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Author Topic: RFK, Jr. slammed for new conspiracy theory  (Read 1056 times)

Offline Paul May

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RFK, Jr. slammed for new conspiracy theory
« on: March 28, 2019, 12:31:13 PM »
Robert F Kennedy Jr Gets Slammed By Scientists After Creating Dangerous New Conspiracy Theory

by James Felton, iflscience.com
March 27, 2019 12:36 PM
On March 14, CBS posted an article about a study that concluded there had been an increase in depression, anxiety, and suicide in teens and young adults.

We covered the study ourselves. The authors speculated that the causes could be anything from increases in psychological stress due to greater use of social media, to younger generations having more of a willingness to admit to mental health issues than older generations.

What they did not suggest, or even begin to speculate on, was what Robert F Kennedy decided to pin it on recently. After spinning a wheel of blame in his head (it's just a wheel that says "vaccines" on it) he decided to blame this problem on ? you guessed it ? vaccines.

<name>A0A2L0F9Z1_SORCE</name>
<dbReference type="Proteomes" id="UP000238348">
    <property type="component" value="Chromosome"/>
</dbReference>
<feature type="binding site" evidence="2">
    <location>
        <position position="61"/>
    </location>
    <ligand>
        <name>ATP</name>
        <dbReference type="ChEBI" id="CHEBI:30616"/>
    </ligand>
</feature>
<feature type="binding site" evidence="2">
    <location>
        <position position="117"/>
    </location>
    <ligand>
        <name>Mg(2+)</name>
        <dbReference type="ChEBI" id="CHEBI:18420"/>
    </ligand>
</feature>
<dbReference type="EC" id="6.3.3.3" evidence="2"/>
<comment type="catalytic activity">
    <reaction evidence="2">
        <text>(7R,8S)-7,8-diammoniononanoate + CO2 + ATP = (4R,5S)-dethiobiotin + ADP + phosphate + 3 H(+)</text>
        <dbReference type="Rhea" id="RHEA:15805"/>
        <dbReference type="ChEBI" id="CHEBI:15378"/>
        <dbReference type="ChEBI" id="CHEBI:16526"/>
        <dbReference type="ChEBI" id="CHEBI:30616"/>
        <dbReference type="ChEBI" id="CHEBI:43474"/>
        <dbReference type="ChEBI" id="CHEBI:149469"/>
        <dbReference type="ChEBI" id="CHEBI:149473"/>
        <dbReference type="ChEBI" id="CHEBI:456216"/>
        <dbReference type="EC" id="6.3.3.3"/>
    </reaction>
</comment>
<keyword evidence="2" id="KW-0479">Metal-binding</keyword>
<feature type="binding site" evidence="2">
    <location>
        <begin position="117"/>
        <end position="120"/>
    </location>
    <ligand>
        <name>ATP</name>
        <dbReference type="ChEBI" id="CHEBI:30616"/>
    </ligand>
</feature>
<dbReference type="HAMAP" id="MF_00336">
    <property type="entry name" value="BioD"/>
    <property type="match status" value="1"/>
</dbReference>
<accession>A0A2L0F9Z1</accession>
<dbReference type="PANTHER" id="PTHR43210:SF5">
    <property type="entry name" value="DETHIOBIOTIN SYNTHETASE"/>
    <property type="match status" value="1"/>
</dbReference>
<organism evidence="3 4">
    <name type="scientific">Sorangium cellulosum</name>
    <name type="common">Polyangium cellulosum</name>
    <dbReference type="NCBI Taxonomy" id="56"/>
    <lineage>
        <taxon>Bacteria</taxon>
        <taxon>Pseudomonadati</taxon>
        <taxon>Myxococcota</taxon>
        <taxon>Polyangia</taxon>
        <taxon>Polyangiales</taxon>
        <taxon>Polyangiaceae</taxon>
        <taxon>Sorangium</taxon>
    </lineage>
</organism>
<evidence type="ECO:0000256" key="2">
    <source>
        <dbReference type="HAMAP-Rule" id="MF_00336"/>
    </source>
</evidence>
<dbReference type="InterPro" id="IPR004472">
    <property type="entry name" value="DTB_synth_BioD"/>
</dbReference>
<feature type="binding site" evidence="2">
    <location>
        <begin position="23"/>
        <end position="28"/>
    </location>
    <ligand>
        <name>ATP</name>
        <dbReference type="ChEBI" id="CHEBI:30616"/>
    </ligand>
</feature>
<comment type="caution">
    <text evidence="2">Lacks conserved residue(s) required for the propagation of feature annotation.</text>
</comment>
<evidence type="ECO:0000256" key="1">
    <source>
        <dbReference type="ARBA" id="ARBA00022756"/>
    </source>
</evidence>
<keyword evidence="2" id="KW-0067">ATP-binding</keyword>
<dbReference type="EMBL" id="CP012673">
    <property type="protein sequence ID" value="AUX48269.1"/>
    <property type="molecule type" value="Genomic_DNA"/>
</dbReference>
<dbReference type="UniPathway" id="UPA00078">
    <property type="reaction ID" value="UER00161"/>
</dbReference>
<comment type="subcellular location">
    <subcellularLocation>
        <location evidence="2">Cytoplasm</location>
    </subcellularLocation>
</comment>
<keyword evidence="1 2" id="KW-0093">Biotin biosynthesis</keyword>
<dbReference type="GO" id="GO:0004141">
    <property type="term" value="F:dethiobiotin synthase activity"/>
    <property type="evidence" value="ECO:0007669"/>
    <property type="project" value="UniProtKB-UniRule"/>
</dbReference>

Understandably, this got scientists pretty livid. Because wildly asserting a cause with no proof, contrary to all the evidence we have available is, as this Twitter user puts it, not how we do science.

Doctors and scientists quickly leapt in to debunk the idea, which they branded as dangerous as it may encourage members of the public to not give their children life-saving vaccines created and perfected through years of science, for fear of something Robert F Kennedy concluded based on nothing.

Robert F Kennedy attempted to link an increase in depression with Gardasil, a vaccine used to prevent HPV. However, as the CDC reports, it is safe to use, with the main side effects being pain, redness at the site of injection, and slight swelling. Nothing like anything Kennedy suggested.

"The question has been asked and studied," Max Kennerly replied to Kennedy, pointing to several studies on the topic that concluded that exposure to vaccines containing aluminum carries extremely low or no risk to children, and the benefits vastly outweigh any (theoretical) concerns.

"It's still being studied, and still shows nothing. Aluminum in infant blood and hair isn't even correlated with vaccine administration. For the aluminum to be potentially neurotoxic, a person would need literally thousands of vaccinations."